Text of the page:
Three years ago today, my grandmother fell asleep in her bed and awoke standing before the throne of grace. Shortly after, I penned a list of things that I will forever miss.
-the Monday arrival of the ‘survival’ care package which always consisted of 1. paper plates 2. a huge vat of ketchup 3. a couple of penne pollos (smart ones) 4. a bottle of ranch dressing 5. something for Graceann to cook (muffins, cookie dough, brownies, etc.)
-the $50 or so she’d slip me occasionally, always accompanied by one of three phrases – “if you wanna blow it all on bubble gum, then that’s fine” or “take your little family out to dinner” or “well, you can’t take it with you”.
-our Sunday phone call chats.
-our Monday talks about how our church services went.
-lunch out on Monday, I’ll especially miss Applebee’s as she was the only person that genuinely enjoyed that restaurant as much as I do.
-the way she always tore the little one’s hamburgers into bite size pieces.
-her thoughtfulness in always feeding Mollie the leftovers after lunch.
-her cleaning off the table after everyone was done, while I finished up my lunch.
-her sitting in the rocking chair holding the newest baby.
-laughing with her – usually over something that grandpa said or did.
-seeing her little red car pull in and the feeling of profound relief, gratitude and security that would go along with it.
-hugging her bony frame, the feel of her stiff hair and her smell.
-hearing her say, “Let me have the baby and you go get whatever you need to get done.”
-her encouragement and unfailing belief in me.
-her hamburgers and zesty fries.
-hearing her sing all the old hymns to the little ones.
-all the idle times filled with so much precious conversation.
-her fast driving and near misses.
-our lunch runs (Long John Silvers, Wendys, KFC, Taco Bell).
-shopping with her – that’s an old memory, but still so precious!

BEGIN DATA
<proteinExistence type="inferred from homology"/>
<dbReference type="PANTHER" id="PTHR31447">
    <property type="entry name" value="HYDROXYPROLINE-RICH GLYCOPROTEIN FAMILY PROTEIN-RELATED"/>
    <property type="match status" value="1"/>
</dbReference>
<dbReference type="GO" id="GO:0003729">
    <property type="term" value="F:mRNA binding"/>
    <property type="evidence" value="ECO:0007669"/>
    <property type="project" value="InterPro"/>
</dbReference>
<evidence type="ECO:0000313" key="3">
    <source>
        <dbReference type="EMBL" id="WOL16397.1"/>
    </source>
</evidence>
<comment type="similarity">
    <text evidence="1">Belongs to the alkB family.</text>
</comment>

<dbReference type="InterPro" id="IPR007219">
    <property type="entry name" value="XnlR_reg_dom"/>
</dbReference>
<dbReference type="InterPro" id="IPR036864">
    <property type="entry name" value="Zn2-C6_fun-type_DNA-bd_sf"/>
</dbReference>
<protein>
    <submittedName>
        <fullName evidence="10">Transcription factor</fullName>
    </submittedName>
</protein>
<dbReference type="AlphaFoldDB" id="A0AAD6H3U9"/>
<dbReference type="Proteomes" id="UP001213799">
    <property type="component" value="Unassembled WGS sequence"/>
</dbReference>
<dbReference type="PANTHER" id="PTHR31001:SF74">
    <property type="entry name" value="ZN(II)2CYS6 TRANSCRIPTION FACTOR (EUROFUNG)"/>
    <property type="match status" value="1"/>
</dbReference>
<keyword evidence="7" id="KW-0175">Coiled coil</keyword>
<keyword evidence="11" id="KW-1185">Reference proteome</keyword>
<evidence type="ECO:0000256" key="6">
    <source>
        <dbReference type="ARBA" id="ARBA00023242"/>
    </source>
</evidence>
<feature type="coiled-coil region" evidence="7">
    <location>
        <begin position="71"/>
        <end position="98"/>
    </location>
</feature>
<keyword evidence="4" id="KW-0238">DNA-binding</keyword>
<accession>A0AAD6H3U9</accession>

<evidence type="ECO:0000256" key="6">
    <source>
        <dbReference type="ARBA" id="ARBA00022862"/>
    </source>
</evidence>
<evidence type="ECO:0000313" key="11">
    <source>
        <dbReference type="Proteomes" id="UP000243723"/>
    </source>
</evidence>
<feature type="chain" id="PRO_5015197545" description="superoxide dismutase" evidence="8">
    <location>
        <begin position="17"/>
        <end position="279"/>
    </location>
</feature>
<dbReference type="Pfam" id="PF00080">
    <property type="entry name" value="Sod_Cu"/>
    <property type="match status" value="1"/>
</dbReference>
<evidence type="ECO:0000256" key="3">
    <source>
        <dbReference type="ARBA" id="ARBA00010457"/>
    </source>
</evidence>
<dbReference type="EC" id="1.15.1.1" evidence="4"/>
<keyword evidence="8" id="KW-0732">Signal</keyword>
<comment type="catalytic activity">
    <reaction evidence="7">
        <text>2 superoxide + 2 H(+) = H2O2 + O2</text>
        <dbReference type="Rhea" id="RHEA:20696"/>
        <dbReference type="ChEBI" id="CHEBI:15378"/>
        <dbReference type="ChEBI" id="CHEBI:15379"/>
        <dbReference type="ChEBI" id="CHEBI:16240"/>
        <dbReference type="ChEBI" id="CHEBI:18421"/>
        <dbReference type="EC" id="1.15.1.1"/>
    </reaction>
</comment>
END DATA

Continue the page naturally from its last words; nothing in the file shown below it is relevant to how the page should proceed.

-her account of lying in the bed and envisioning each child before she went to sleep; she’d try to decide on a favorite, but said she couldn’t because each one was special in their own way.
-hiding Christmas presents at her house from our children, her annual Christmas dinner of KFC and her fudge.
-her lilac and hydrangea bush bouquets.
-her familiar form in the rocking chair.
-her greeting of “Hey, hey!” or the door bell ringing several times in a row. Sometimes she’d say, “Anybody home?” and then just come on in. This didn’t happen often however, due to the children’s vigilant watch and subsequent greeting of running out to the car and overcoming her with their hugs and squeals for candy (hershey kisses and little reese cups).
-her home on Crews Drive.
-the way the china would rattle in the hutch when you walked through the dining room at her house.
-having lunch in her basement.
-the way the phone would ring when she called (we assigned a ring-tone to her number).
-her love and support of our family, I especially miss all the prayers that went up on our behalf.
-debating over Scripture and our interpretation of different things; I’m grateful for her conclusion that Jesus was her Savior and all that really mattered was Him and His death of atonement for her. She’d always tear up and say, “I’m ready.”.
Monday, May 14th, 2007, she came over to the house to keep Micah (8weeks) and Ryle (2 years old at the time) while I went out for lunch with a few ladies – something I rarely got to do. She spent her last full day on this earth caring for the precious little ones that she loved so very much. She gave Micah a bottle, she changed a dirty diaper on Ryle – doing what she had done hundreds if not thousands of times before. She wasn’t there to criticize – she was there to support and to serve in whatever capacity she was needed. That’s it. She was just there to be a help, a confidant, and a friend. After she left our house, she went home. And then, later that night, shortly after midnight, she went Home.